Researchers find possible genetic basis and mouse model for nonalcoholic steatohepatitis

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A mutant or damaged gene may be a cause of a severe, mysterious form of nonalcoholic fatty liver disease, University of Illinois Urbana-Champaign researchers have found. Mice and human liver cells lacking the SRSF1 gene show all the hallmarks of nonalcoholic steatohepatitis, also known as NASH, the researchers found.

The unique mouse model captures all three hallmarks of excess fat, inflammation and scarring in the liver, opening the doors to better understanding and development of treatments for NASH, said study leader Auinash Kalsotra, a biochemistry professor at Illinois. The researchers published their results in the journal Nature Communications.

Nonalcoholic fatty liver disease affects an estimated 25% of Americans, according to the National Institutes of Health, and up to a third of patients will develop inflammation and scarring as well, falling under the NASH classification.

"It's not really clear why certain people end up developing NASH," Kalsotra said. "So far, there haven't been any genes that have been directly linked to NASH. It's been thought of as a progression: After the liver is injured or it becomes fatty, if you don't check it, it's going to progress toward NASH. But not everybody with fatty liver develops NASH and it seems random who does, so it's very confusing as to why this happens."

The other problem making NASH research difficult is the lack of good animal or cellular models for it, Kalsotra said. While some models incorporate one or two of the symptoms, and then other damage inflicted to mimic what is seen in NASH patients, they don't give an accurate portrayal of the disease.

Kalsotra's group began studying SRSF1, a protein that assists in splicing RNA in the cell, to study its splicing activity. They bred a line of mice that were lacking the gene to learn about its splicing activity. The mice soon spontaneously developed all the symptoms of NASH.

"We were very excited to see this, as we thought, this could be a model for the disease. But first, we had to figure out the mechanisms of why SRSF1 was connected to liver disease," said graduate student Waqar Arif, the first author of the study.

The researchers found that the mechanism was not related to SRSF1's splicing activity, as first thought, but because it protected against DNA damage in the liver during the process of DNA unwinding so its code can be transcribed into RNA. Without the SRSF1 protein, liver cells began to shut down.

"What happened was the cell wanted to die because of the extensive damage that was happening to the DNA. But it didn't have the energy for regular programmed cell death processes. The damage was so severe that everything just shut down," said Kalsotra, who also is affiliated with the Carl R. Woese Institute of Genomic Biology and the Cancer Center at Illinois.

It was the opposite of the pathway that had been assumed, Kalsotra said: Instead of excess fat leading to cell damage, the cell damage came first, and fat built up as a result of the cells not being able to perform their function of packaging up digested fats. Inflammation increased as the immune system tried to clear away dead and dying cells, and then fibrosis appeared as scars formed over patches of dead tissue to try to hold the liver together. The researchers saw this same sequence in both the mice without SRSF1 and in human liver cell lines depleted of SRSF1.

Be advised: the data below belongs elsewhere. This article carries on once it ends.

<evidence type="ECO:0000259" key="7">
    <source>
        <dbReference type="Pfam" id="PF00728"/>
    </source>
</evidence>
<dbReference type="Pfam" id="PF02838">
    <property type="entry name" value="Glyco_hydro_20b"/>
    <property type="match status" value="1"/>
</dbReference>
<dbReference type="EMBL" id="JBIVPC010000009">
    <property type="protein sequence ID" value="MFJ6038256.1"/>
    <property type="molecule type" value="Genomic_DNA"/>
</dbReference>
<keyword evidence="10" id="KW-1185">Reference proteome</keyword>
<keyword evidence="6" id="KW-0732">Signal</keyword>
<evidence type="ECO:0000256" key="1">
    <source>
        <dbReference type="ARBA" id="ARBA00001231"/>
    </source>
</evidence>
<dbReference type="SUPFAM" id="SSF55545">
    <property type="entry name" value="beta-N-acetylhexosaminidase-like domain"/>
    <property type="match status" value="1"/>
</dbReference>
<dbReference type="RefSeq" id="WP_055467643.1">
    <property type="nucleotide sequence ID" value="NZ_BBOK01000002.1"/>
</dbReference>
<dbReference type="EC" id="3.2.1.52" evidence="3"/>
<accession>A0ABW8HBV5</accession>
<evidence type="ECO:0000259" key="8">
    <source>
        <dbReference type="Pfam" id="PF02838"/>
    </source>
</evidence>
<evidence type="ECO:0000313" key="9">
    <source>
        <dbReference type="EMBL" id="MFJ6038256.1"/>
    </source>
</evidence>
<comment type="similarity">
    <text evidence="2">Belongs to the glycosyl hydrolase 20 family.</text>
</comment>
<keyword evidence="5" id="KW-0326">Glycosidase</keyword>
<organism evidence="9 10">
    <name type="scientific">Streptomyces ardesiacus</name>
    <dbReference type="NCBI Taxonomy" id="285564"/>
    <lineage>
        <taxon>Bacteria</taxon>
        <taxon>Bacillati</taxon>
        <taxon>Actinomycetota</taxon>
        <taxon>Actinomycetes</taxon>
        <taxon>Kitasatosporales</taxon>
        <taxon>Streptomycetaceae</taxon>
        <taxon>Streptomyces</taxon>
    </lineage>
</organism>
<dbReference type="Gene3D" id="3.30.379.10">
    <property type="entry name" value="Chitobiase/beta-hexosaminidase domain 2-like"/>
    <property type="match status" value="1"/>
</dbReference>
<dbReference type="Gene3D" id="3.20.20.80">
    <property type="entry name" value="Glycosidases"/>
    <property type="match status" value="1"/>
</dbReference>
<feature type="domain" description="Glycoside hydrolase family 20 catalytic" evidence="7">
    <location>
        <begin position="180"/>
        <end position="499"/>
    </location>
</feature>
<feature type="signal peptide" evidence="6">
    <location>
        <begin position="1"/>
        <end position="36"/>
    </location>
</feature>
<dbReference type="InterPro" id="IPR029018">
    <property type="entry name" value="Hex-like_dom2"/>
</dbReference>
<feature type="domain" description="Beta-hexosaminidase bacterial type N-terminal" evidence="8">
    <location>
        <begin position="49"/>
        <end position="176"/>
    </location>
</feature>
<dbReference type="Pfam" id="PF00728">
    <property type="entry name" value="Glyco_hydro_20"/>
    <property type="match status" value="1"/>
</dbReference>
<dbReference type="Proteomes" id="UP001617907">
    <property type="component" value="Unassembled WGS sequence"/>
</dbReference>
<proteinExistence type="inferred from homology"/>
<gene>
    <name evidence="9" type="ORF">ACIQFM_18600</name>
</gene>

"These findings tell us that the genome of the liver cells has to be properly maintained," Kalsotra said. "Liver cells are encountering toxins and DNA damage more than any other cells in our body. This study illustrates that when liver cells encounter excessive DNA damage, these NASH symptoms develop. SRSF1 plays a protective role against that. It acts as a guardian of the liver genome."

The researchers hope the mice will aid other researchers studying NASH, both in terms of understanding the disease and in exploring potential treatment targets.

"We want to see whether there are certain conditions where SRSF1 has been inactivated in some way in human livers or other animals," Kalsotra said. "Maybe there are some toxins or medicines or other environmental pollutants, for example, that could cause inactivation of the SRSF1 gene. Figuring out the triggers that cause silencing of SRSF1 could point to treatment targets, and whether things like anticancer drugs that prevent DNA damage could be applied here. It's interesting to note that many NASH patients develop cancer as well. Is that linked to the DNA damage?"

The researchers also plan to explore whether other genes protect DNA in this way, and whether damage to any of them could cause NASH pathology as well.

The National Institutes of Health, the Cancer Center at Illinois, the American Cancer Society and the National Science Foundation supported this work.

Source:
Journal reference:

DOI: 10.1038/s41467-023-35932-3

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